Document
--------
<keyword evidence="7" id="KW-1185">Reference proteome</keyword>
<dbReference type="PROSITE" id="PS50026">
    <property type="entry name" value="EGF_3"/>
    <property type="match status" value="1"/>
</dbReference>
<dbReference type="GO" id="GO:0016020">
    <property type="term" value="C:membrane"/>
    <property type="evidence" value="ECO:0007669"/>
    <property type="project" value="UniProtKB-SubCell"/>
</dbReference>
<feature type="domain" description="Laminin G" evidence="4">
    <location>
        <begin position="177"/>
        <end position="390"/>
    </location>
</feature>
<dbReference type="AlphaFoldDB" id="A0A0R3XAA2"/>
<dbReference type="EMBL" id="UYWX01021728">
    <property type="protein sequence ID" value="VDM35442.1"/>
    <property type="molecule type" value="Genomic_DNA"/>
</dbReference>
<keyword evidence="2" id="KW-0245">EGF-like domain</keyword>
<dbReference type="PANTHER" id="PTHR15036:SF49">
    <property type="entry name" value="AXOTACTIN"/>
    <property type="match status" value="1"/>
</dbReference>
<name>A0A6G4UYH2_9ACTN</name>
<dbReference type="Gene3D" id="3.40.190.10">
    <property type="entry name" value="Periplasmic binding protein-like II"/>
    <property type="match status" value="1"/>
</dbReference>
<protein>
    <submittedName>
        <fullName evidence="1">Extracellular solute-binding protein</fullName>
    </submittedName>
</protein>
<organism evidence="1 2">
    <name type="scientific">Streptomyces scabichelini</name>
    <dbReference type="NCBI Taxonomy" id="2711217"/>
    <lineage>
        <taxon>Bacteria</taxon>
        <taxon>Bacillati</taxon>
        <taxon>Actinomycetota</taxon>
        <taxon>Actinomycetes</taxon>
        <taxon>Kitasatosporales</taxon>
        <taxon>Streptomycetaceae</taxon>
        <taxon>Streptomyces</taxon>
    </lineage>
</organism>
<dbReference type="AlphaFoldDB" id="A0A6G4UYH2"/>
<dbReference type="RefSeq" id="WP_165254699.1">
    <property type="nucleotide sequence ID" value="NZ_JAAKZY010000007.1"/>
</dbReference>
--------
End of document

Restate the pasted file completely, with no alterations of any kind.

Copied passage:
<keyword evidence="7" id="KW-1185">Reference proteome</keyword>
<dbReference type="PROSITE" id="PS50026">
    <property type="entry name" value="EGF_3"/>
    <property type="match status" value="1"/>
</dbReference>
<dbReference type="GO" id="GO:0016020">
    <property type="term" value="C:membrane"/>
    <property type="evidence" value="ECO:0007669"/>
    <property type="project" value="UniProtKB-SubCell"/>
</dbReference>
<feature type="domain" description="Laminin G" evidence="4">
    <location>
        <begin position="177"/>
        <end position="390"/>
    </location>
</feature>
<dbReference type="AlphaFoldDB" id="A0A0R3XAA2"/>
<dbReference type="EMBL" id="UYWX01021728">
    <property type="protein sequence ID" value="VDM35442.1"/>
    <property type="molecule type" value="Genomic_DNA"/>
</dbReference>
<keyword evidence="2" id="KW-0245">EGF-like domain</keyword>
<dbReference type="PANTHER" id="PTHR15036:SF49">
    <property type="entry name" value="AXOTACTIN"/>
    <property type="match status" value="1"/>
</dbReference>
<name>A0A6G4UYH2_9ACTN</name>
<dbReference type="Gene3D" id="3.40.190.10">
    <property type="entry name" value="Periplasmic binding protein-like II"/>
    <property type="match status" value="1"/>
</dbReference>
<protein>
    <submittedName>
        <fullName evidence="1">Extracellular solute-binding protein</fullName>
    </submittedName>
</protein>
<organism evidence="1 2">
    <name type="scientific">Streptomyces scabichelini</name>
    <dbReference type="NCBI Taxonomy" id="2711217"/>
    <lineage>
        <taxon>Bacteria</taxon>
        <taxon>Bacillati</taxon>
        <taxon>Actinomycetota</taxon>
        <taxon>Actinomycetes</taxon>
        <taxon>Kitasatosporales</taxon>
        <taxon>Streptomycetaceae</taxon>
        <taxon>Streptomyces</taxon>
    </lineage>
</organism>
<dbReference type="AlphaFoldDB" id="A0A6G4UYH2"/>
<dbReference type="RefSeq" id="WP_165254699.1">
    <property type="nucleotide sequence ID" value="NZ_JAAKZY010000007.1"/>
</dbReference>